Today, more than 100 children are losing precious childhood moments as they languish in detention on Nauru. It’s time to join this powerful campaign to give them back their lives.
Today The Guardian Australia is reporting that the school for asylum seeker children inside the detention centre on Nauru is set to close. That sad news follows reports that a five-year-old Iranian asylum seeker attempted suicide because she does not want to go back to detention on Nauru — which in turn, comes after the revelations by The Forgotten Children report and the Moss Inquiry’s that the lack of child protection on Nauru has resulted in the sexual and physical abuse of children.
Today, an Amnesty expert today calls on Mamamia readers to show the government there is every reason to release children from detention on Nauru – and end the damage this policy does to innocent children’s health, development and lives.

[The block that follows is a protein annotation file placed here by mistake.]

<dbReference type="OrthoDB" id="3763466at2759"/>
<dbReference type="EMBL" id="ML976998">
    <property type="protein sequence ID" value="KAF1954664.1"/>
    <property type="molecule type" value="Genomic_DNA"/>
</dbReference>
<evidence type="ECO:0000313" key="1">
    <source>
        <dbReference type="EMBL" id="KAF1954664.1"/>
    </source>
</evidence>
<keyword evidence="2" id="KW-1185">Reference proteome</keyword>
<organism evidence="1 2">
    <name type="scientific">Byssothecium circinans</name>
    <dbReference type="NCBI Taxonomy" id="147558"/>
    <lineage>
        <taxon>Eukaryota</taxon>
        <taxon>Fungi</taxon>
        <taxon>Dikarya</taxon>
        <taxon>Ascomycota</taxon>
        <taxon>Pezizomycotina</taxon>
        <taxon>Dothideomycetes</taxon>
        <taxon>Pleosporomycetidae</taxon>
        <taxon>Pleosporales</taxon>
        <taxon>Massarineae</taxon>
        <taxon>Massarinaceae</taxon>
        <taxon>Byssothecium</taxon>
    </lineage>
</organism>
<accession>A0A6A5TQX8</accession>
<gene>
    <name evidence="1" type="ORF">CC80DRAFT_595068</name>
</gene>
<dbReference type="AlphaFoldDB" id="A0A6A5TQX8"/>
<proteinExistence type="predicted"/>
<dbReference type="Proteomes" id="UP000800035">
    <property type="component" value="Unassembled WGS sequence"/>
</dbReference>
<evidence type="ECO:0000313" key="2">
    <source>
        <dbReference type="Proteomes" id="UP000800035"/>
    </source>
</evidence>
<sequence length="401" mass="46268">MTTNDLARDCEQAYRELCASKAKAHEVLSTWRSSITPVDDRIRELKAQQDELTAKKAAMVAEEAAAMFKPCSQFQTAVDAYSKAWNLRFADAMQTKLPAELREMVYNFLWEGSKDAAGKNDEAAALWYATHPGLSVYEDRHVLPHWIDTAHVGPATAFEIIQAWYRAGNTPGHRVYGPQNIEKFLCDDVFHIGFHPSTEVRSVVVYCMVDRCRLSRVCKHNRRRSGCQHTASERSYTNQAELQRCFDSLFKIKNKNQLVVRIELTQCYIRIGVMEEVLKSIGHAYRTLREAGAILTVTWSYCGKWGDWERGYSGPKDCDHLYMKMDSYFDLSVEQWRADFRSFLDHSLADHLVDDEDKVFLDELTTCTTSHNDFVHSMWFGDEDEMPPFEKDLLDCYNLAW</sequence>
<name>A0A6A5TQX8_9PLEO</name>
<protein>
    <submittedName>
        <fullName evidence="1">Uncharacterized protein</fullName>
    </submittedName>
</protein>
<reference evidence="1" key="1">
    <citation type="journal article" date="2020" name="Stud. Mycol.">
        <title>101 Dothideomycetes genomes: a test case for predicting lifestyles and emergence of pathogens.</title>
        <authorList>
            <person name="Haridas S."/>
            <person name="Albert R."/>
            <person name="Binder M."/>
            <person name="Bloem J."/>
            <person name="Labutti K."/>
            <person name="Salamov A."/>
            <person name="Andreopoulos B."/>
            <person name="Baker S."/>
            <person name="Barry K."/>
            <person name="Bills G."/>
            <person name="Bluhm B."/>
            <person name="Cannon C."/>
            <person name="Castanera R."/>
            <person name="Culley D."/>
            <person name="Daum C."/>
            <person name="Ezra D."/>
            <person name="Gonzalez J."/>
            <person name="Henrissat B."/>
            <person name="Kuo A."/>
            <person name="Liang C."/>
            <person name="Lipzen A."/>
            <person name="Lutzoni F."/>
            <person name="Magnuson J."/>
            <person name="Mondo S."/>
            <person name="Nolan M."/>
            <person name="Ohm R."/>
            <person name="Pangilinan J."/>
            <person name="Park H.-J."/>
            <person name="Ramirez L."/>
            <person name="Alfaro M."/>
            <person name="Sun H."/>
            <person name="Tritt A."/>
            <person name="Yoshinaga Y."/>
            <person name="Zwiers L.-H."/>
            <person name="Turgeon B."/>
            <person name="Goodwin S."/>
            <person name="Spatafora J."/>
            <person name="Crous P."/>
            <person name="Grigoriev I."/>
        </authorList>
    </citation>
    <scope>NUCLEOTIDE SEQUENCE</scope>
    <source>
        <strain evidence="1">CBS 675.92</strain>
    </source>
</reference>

Since August 2013, the government has locked up children in an immigration detention centre on Nauru, a small, remote Pacific island about 3,000km from Australia.
At the moment, 107 children are detained at Australia’s detention centre on Nauru. More than 60 asylum seeker children and their families are detained in Australia but could be sent back to Nauru at any time. This includes infants.
Related content: This is the awful effect of keeping children in detention.
The policy has been condemned for by medical bodies, lawyers and human rights organisations for its abuse of children. Juan Mendez, the UN’s Special Rapporteur on Torture – himself a survivor of torture – said that Australia “has violated the right of the asylum seekers, including children, to be free from torture or cruel, inhuman or degrading treatment”.
So what does this treatment look like?
The governments of Nauru and Australia have done their best to make sure people don’t find out. The media have consistently been denied entry to Australia’s detention centre on Nauru. Last year, the cost of a journalist visa for Nauru leapt from $200 to $8,000.